Giving Voice to the Victims: Translating and Interpreting Sexual Violence at the ICC

On 23 April 2014 the Australian Human Rights Centre was treated to an emotion-charged account of the challenges of interpreting for international crime trials. Alexandra Tomic is the Chief of Court Interpretation and Translation Section at the International Criminal Court and was trained as an interpreter at the International Criminal Tribunal for the former Yugoslavia (ICTY). Assistant Professor Ludmila Stern of UNSW first recounted her own experience of interpreting for Australian war crimes trials and then at the ICTY, where she met Ms Tomic, emphasising the complexity and crucial nature of this task. 

Ms Tomic then held the capacity-filled room captive as she recounted the harrowing experience of interpreting for victims and suspects of atrocious crimes. Many lessons were learned at the ICTY about how to sensitively conduct interpretation, particularly during fieldwork interviews and in relation to sexual violence. Ms Tomic brought tears to many eyes as she recalled interpreting testimony from Srebrenica mothers, reminding us that when interpreting for witnesses in the courtroom, “You are their voice” – and sometimes, it feels, the only one really listening. She described how sometimes silences that can’t be translated say so much, such as when a mother is casually asked if “that was the day your child died?” – and then Ms Tomic paused. The riveted audience responded with aching silence.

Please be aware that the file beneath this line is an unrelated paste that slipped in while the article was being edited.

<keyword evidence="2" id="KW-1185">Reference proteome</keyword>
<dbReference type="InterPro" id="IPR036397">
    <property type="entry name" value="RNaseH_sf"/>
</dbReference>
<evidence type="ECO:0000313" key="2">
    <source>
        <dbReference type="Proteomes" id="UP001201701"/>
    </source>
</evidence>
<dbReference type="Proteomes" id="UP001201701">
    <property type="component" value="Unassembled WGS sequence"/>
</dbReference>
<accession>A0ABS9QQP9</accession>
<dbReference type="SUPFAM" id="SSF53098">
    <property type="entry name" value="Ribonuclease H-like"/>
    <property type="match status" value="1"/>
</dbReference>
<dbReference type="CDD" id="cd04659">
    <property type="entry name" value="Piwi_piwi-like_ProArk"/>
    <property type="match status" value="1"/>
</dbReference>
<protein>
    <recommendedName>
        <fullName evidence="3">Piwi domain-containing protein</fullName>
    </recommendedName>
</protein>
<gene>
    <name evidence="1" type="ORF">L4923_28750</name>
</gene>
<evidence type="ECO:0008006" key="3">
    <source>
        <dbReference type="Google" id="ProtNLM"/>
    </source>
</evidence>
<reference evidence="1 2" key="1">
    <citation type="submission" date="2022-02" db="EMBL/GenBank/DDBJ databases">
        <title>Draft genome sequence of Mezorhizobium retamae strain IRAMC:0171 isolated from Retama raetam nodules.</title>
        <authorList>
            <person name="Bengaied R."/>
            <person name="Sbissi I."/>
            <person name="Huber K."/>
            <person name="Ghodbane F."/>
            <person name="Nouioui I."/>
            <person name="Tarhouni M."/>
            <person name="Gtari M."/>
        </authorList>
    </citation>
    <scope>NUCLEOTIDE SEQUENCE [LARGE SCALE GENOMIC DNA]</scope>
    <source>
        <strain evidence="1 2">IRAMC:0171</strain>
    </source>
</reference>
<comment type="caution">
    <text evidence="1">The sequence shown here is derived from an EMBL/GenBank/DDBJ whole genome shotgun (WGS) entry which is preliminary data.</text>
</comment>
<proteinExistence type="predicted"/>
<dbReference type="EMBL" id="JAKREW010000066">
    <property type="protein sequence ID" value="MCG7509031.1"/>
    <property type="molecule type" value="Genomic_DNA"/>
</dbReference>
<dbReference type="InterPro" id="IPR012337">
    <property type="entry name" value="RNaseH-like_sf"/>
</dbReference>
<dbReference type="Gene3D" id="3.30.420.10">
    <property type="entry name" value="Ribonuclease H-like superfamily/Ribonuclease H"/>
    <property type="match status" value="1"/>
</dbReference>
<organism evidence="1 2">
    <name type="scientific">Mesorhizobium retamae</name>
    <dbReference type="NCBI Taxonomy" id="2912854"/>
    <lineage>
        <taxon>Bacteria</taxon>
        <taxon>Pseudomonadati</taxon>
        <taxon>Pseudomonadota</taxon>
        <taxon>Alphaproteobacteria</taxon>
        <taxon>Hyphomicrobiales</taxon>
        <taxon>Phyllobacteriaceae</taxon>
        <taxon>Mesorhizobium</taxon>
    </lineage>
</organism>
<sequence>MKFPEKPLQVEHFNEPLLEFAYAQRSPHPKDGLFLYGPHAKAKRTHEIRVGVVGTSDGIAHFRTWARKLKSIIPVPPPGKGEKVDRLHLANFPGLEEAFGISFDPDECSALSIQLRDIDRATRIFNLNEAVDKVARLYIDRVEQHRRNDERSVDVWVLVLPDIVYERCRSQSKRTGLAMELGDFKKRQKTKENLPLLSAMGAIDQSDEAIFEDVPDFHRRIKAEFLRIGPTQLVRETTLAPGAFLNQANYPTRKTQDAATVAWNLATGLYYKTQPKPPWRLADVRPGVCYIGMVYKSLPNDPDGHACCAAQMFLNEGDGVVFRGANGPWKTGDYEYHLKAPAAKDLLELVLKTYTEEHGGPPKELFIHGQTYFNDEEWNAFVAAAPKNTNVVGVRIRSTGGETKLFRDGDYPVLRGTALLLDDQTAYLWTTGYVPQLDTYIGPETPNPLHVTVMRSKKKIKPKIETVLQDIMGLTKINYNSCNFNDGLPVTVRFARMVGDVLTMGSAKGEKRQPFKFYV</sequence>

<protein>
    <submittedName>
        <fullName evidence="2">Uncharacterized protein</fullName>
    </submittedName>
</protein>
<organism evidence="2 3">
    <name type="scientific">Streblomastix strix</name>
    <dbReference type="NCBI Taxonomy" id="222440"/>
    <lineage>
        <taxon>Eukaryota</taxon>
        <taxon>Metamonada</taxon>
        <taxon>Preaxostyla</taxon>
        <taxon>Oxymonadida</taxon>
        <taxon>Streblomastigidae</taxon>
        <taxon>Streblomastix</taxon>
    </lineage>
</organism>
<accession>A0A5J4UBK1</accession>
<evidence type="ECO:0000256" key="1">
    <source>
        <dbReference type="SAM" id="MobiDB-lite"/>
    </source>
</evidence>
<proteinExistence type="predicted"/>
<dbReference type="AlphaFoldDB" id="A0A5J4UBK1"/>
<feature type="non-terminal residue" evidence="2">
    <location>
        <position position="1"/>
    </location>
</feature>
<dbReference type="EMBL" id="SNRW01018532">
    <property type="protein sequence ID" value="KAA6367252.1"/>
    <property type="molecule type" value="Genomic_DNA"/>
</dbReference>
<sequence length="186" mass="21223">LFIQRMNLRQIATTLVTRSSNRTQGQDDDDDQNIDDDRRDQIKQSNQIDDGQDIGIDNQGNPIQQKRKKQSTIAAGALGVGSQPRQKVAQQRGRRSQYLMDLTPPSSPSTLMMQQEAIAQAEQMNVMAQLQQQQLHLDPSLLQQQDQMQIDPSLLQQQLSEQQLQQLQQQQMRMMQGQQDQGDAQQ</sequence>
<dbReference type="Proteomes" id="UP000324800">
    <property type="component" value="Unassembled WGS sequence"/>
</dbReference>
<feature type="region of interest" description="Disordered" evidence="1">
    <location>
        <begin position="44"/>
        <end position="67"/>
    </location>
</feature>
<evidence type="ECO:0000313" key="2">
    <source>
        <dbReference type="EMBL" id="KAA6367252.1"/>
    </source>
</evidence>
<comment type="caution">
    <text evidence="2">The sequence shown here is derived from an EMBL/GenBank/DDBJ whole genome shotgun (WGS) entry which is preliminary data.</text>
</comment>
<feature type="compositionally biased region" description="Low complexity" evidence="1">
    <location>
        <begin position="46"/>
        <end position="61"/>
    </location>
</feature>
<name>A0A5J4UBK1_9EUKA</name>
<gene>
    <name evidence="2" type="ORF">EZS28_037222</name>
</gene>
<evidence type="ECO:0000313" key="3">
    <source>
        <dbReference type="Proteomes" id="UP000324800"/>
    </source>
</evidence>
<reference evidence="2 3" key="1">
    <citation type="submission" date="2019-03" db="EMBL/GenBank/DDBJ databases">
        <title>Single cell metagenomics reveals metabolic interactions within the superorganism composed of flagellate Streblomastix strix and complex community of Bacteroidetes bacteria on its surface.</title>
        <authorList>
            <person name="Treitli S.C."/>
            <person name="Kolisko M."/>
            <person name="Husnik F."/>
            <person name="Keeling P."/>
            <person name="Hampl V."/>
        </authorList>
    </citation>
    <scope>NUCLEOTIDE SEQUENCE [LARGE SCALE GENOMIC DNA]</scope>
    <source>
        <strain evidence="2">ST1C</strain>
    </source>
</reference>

She then explained the immense challenge of translating terms about rape and sexual violence with the legal specificity required at trial, in a sensitive and appropriate manner. This often requires the use of euphemisms and is always a delicate process. When translating horrifying experiences, the interpreter must be professional, but remember that it is human to be moved. One way of coping, as Ms Tomic quietly noted, is to just accept that the emotions are there. One felt Ms Tomic’s years of facilitating communication have enhanced her own ability to convey a great deal more than words. As Professor Louise Chappell pointed out at the close of the session, Ms Tomic reminded us all of the essential role played by front-line court staff to facilitate international crimes trials - but also, to try and give victims a voice.

With thanks to Emma Palmer, PhD Candidate, for the above notes from the seminar.